The Terminal List

A covert mission goes sideways, which is just the start of SEAL team commander James Reece’s (Chris Pratt) long nightmare. Reece has lost men in combat before. But days after returning stateside one of the few survivors kills himself. Or did he? Reece isn’t buying it. Something isn’t right with Reece’s head, either. During an MRI he’s attacked by masked assassins. He kills one and seriously injures the other. Rushing home, he finds the bloody remains of his wife and daughter (Riley Keough and Arlo Mertz, respectively).

The Terminal List, a new eight-part series on Amazon Prime, doesn’t try to hide its influences. It’s Death Wish if the bereaved husband was equal parts Jason Bourne and John Rambo with a beard and ballcap. Without his brothers-in-arms and family, Reece feels that he’s lost it all. Remembering the Old Testament, Reece admits that while Job never broke, he’s “Pretty d-mn close.” 

Yet he’s not alone. War correspondent Katie Buranek (Constance Wu) offers her help uncovering who compromised the mission and why. And Ben Edwards (Taylor Kitsch), a former SEAL, has resources that aren’t exactly legal. Liz Reilly (Tyner Rushing), a pilot whose life Reece once saved, is there to take him where he needs to go. They, along with others, stand with Reece as he wages his one-man war. Even as it becomes apparent that this is a suicide mission.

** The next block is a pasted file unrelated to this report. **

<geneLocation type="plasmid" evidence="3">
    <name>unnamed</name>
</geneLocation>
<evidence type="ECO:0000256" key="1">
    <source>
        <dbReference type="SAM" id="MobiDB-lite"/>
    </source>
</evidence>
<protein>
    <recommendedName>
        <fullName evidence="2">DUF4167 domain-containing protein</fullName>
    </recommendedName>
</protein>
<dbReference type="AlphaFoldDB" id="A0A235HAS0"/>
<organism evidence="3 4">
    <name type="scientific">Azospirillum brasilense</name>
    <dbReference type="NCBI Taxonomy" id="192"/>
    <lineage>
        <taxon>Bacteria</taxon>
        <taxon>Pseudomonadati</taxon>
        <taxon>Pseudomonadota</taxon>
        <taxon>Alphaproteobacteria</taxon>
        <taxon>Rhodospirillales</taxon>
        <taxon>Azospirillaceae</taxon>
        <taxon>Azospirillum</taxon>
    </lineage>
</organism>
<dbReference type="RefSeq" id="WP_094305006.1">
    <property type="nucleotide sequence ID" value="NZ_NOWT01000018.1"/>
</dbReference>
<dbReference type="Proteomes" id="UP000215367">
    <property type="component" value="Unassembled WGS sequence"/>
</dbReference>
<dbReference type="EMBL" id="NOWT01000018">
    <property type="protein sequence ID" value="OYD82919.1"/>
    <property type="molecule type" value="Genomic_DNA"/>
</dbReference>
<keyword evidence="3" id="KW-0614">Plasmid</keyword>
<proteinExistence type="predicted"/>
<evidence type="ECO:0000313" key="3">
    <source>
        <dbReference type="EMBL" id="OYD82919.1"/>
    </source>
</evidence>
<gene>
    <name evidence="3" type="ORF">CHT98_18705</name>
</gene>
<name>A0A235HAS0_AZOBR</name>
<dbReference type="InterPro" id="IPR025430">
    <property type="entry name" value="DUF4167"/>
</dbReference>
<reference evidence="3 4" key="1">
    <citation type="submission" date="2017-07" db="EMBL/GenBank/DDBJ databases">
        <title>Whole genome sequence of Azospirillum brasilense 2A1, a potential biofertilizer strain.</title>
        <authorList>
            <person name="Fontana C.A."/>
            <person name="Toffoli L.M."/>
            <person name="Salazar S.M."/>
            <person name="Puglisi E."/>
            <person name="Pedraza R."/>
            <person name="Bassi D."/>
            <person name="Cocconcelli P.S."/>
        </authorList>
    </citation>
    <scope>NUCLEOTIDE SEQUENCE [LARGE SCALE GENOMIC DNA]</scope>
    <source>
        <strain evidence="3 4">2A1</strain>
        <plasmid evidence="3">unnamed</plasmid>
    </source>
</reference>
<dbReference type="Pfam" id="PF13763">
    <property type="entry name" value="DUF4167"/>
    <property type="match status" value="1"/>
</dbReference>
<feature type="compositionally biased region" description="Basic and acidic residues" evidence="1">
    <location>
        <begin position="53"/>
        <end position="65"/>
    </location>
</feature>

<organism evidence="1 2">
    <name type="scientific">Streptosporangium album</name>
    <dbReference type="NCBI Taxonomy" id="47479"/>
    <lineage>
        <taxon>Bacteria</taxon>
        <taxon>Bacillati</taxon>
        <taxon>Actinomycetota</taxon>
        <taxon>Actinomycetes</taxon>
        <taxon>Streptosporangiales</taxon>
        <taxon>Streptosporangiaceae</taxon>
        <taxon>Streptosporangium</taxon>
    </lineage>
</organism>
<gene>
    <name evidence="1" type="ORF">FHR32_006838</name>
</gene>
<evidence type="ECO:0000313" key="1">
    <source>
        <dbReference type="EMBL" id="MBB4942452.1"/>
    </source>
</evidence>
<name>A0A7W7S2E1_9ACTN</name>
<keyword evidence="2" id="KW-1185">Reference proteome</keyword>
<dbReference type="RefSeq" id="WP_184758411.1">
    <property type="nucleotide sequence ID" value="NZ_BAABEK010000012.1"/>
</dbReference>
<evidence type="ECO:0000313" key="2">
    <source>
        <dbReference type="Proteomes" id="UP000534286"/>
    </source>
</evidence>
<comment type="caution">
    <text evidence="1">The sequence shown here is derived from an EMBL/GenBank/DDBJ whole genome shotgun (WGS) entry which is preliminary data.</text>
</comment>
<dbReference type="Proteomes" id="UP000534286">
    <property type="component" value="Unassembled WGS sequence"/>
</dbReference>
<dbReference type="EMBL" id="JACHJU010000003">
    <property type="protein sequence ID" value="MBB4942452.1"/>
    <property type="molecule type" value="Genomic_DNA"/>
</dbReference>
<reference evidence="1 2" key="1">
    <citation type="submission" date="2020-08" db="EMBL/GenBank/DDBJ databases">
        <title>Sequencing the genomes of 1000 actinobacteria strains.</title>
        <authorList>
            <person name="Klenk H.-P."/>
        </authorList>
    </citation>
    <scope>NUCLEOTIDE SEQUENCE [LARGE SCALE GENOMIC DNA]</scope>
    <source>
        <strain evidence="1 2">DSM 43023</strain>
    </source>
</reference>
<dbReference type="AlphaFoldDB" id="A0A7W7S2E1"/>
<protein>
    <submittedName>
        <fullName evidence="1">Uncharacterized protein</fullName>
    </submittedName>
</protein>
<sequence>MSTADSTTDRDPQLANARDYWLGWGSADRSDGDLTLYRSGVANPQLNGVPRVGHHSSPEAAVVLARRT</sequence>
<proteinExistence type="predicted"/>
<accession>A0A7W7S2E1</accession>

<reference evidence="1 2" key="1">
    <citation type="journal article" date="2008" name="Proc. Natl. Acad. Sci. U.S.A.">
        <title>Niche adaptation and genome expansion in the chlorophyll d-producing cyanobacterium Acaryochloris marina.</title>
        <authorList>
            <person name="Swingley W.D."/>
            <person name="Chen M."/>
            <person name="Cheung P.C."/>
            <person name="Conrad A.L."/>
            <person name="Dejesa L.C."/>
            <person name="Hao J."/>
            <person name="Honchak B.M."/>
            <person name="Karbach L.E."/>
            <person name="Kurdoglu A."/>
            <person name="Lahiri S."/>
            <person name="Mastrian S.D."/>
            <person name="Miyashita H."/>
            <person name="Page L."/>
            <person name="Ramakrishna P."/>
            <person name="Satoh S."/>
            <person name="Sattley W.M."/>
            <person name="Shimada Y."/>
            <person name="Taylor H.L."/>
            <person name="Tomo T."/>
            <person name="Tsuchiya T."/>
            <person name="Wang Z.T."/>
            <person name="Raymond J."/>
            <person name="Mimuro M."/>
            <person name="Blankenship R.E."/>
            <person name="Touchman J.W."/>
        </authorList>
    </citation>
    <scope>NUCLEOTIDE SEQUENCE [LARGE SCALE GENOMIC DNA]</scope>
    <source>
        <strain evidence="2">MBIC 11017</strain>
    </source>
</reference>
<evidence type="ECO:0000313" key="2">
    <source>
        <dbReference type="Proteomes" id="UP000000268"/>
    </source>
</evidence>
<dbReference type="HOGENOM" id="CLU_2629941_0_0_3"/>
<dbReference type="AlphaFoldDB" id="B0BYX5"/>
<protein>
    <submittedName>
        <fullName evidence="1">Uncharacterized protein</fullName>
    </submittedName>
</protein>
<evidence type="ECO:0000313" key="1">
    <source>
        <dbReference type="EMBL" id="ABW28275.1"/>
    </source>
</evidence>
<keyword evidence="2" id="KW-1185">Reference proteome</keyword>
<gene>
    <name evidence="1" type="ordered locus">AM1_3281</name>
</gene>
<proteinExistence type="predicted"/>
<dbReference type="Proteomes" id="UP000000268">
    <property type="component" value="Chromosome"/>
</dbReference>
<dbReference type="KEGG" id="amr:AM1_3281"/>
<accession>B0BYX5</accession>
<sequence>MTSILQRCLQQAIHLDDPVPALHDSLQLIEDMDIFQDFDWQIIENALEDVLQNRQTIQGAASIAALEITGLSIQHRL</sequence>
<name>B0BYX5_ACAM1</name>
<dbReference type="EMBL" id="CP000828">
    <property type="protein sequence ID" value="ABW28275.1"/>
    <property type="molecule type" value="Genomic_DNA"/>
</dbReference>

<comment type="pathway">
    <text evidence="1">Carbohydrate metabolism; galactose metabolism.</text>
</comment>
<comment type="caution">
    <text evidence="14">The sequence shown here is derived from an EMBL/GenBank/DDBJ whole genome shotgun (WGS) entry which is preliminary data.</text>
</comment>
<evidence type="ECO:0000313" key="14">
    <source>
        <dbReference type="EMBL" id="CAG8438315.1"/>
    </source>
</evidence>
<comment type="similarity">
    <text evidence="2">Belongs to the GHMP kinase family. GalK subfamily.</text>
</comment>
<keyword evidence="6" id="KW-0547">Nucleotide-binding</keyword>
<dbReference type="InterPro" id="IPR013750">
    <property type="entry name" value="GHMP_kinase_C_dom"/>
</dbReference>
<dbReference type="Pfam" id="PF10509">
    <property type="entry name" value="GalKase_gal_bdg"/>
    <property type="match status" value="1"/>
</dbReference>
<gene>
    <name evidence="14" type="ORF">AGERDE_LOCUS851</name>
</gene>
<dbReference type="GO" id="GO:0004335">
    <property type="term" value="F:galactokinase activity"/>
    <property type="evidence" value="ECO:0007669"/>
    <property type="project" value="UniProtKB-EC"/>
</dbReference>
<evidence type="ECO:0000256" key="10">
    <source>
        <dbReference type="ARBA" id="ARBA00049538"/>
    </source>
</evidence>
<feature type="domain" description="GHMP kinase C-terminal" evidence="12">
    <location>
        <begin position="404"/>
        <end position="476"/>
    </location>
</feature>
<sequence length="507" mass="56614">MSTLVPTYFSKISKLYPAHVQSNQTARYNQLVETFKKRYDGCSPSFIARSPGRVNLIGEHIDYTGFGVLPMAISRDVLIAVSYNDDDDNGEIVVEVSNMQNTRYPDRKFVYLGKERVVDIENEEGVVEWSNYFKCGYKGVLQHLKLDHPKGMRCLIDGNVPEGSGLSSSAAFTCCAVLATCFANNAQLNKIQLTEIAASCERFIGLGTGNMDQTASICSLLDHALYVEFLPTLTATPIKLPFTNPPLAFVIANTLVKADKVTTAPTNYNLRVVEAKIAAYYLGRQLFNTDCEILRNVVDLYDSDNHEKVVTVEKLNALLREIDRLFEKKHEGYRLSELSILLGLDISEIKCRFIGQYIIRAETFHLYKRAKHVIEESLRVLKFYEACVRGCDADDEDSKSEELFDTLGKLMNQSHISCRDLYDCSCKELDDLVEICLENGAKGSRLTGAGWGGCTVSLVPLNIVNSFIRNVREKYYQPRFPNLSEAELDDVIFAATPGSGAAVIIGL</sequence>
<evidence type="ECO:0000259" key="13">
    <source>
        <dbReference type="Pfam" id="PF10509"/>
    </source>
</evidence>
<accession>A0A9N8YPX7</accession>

There’s no hint of Andy Dwyer or Star-Lord in Pratt’s performance. He is James Reece, one of the most dangerous men on earth. I’ve never met a SEAL, though I have known some Marines, and everything here rings true. The characters swear fluently, drink fearlessly, and handle weapons as easily as most of us do silverware. That realism also carries over to the damage those weapons inflict on the human body. 

Frequent flashbacks and hallucinations drag down the story, which only has short bursts of action as is. The scenes of Reece’s domestic life lost my attention every time. The action scenes are top notch.

It’s only human to long for justice in an unjust world, even though we know better than to take it into our own hands. “Beloved, never avenge yourselves, but leave it to the wrath of God, for it is written, ‘Vengeance is mine, I will repay, says the Lord’” (Rom. 12:19). Desiring justice itself is never condemned. We crave it. Taking revenge isn’t allowed. 

“I am vengeance,” Reece snarls at the end of the penultimate episode. In this world he can be the avatar of vengeance, so perhaps we can still enjoy stories like The Terminal List if we accept them as fantasies. We want to see bad guys get their due, but we must keep in mind that imperfect men can only distribute imperfect justice. Whether we want this on our terminally long watch lists, with its harsh language and violence (and seemingly obligatory trip to a strip club), is one in which we want to indulge, might be another matter. (Rated TV-MA for violence, offensive language, sexuality. Amazon Studios)

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